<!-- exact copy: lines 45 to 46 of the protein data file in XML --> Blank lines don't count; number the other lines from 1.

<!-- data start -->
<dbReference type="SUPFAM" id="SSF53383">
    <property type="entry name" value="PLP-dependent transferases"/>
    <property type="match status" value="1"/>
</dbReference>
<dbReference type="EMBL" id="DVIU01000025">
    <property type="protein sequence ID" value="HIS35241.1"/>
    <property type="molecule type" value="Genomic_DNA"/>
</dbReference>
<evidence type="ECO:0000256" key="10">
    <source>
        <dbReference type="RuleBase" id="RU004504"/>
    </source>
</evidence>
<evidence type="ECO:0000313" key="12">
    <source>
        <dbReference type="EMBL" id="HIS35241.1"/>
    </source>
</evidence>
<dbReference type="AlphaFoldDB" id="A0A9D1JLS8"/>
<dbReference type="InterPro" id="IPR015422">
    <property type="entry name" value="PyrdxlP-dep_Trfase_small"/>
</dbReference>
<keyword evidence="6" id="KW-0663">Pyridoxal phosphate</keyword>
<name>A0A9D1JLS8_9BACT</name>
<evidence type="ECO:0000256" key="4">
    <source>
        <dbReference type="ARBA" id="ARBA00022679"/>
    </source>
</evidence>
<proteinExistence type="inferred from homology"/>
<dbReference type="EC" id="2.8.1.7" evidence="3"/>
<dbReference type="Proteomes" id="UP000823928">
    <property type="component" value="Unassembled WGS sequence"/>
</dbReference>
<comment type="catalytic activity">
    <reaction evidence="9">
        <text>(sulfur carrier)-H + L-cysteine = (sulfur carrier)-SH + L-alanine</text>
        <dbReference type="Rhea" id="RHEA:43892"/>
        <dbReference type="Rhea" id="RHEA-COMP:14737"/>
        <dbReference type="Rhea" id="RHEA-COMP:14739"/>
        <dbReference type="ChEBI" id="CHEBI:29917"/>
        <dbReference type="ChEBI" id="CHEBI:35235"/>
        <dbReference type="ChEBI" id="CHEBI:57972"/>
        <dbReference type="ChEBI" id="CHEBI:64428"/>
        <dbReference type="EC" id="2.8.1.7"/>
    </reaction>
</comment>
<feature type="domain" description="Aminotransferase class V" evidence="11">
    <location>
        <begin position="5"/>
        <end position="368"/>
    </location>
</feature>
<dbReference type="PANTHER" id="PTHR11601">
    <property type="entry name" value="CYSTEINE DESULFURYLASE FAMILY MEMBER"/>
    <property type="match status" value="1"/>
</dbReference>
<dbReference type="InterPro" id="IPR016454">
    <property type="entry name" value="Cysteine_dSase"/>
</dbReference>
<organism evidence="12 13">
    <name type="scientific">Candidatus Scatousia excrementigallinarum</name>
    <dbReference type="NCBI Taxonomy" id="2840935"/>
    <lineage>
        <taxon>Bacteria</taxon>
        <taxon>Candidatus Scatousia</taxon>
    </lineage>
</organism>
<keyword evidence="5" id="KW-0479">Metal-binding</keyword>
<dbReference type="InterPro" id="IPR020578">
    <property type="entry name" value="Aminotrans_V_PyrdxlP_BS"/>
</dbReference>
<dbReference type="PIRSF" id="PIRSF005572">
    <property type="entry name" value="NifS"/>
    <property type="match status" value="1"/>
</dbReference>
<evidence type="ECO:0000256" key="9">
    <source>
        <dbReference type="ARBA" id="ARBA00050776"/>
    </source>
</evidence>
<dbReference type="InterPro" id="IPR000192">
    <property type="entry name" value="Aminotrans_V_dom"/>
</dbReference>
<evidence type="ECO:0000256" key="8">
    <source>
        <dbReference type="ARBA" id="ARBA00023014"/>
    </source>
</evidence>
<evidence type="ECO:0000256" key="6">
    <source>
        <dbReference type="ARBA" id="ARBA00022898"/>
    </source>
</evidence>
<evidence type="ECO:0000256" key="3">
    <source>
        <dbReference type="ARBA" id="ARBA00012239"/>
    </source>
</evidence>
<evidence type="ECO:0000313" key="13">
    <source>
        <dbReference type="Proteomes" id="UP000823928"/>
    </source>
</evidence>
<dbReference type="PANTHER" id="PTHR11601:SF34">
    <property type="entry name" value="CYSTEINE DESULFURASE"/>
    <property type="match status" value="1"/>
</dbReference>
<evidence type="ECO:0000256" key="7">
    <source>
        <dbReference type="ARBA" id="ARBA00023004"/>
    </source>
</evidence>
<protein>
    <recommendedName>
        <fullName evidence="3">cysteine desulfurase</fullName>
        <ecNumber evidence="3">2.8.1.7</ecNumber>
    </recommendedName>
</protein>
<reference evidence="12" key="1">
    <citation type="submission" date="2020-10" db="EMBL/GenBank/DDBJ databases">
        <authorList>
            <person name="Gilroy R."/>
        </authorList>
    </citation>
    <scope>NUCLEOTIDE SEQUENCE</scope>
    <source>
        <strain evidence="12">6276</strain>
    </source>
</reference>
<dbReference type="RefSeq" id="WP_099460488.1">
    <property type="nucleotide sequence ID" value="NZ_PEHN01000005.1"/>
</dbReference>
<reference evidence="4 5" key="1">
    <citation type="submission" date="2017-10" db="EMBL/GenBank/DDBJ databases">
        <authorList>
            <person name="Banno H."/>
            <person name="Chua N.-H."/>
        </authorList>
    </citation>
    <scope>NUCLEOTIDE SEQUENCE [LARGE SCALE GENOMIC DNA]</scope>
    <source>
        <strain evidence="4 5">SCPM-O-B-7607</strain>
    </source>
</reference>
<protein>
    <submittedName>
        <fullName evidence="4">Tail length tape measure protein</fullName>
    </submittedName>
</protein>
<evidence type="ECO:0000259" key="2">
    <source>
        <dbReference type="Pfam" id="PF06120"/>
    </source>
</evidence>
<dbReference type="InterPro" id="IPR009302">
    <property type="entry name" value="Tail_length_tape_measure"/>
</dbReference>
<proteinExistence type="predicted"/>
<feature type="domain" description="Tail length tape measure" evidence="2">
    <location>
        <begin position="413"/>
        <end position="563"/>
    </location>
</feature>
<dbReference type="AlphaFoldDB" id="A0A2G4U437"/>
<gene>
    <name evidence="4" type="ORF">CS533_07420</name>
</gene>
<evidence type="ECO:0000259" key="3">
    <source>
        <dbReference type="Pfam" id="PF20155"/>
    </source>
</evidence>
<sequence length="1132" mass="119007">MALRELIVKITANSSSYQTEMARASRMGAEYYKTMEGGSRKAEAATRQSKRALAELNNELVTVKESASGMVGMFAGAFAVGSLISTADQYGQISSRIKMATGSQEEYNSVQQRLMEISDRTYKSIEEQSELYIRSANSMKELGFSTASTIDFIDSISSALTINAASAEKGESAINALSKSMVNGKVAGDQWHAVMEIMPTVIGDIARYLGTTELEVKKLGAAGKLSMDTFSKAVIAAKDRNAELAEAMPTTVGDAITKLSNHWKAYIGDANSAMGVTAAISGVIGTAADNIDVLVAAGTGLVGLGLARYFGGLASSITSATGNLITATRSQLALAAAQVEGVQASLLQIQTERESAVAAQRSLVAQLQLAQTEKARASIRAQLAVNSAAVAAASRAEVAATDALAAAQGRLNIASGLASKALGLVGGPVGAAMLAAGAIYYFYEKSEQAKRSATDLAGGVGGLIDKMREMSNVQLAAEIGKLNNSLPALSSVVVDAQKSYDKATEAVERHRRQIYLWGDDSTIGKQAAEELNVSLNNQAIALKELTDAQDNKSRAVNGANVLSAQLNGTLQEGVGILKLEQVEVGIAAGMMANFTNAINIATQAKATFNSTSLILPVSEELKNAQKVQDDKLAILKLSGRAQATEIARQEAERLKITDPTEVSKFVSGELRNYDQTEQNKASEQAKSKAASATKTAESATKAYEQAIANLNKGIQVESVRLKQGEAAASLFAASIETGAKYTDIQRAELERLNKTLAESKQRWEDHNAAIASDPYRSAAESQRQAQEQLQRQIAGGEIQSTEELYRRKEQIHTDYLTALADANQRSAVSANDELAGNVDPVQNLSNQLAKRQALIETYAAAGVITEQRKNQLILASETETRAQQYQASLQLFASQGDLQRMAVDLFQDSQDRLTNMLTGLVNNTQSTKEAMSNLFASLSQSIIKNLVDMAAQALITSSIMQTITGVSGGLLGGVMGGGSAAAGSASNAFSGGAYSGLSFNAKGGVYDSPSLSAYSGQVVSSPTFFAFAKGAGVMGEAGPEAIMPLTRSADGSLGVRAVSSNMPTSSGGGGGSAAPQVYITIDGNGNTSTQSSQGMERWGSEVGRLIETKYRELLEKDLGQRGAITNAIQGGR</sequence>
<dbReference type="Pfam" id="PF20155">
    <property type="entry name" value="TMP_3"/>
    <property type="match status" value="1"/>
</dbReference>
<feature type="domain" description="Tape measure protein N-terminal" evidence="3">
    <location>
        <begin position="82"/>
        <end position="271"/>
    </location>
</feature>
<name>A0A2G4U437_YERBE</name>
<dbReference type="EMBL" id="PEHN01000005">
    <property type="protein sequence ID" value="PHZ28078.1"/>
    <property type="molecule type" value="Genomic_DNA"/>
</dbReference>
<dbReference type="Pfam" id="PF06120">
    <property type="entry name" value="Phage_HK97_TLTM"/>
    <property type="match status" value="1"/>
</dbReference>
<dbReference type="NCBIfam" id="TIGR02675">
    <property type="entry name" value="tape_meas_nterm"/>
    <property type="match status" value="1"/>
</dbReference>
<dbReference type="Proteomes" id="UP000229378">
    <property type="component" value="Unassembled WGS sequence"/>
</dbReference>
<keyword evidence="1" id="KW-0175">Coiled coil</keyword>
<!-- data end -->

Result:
        <dbReference type="EC" id="2.8.1.7"/>
    </reaction>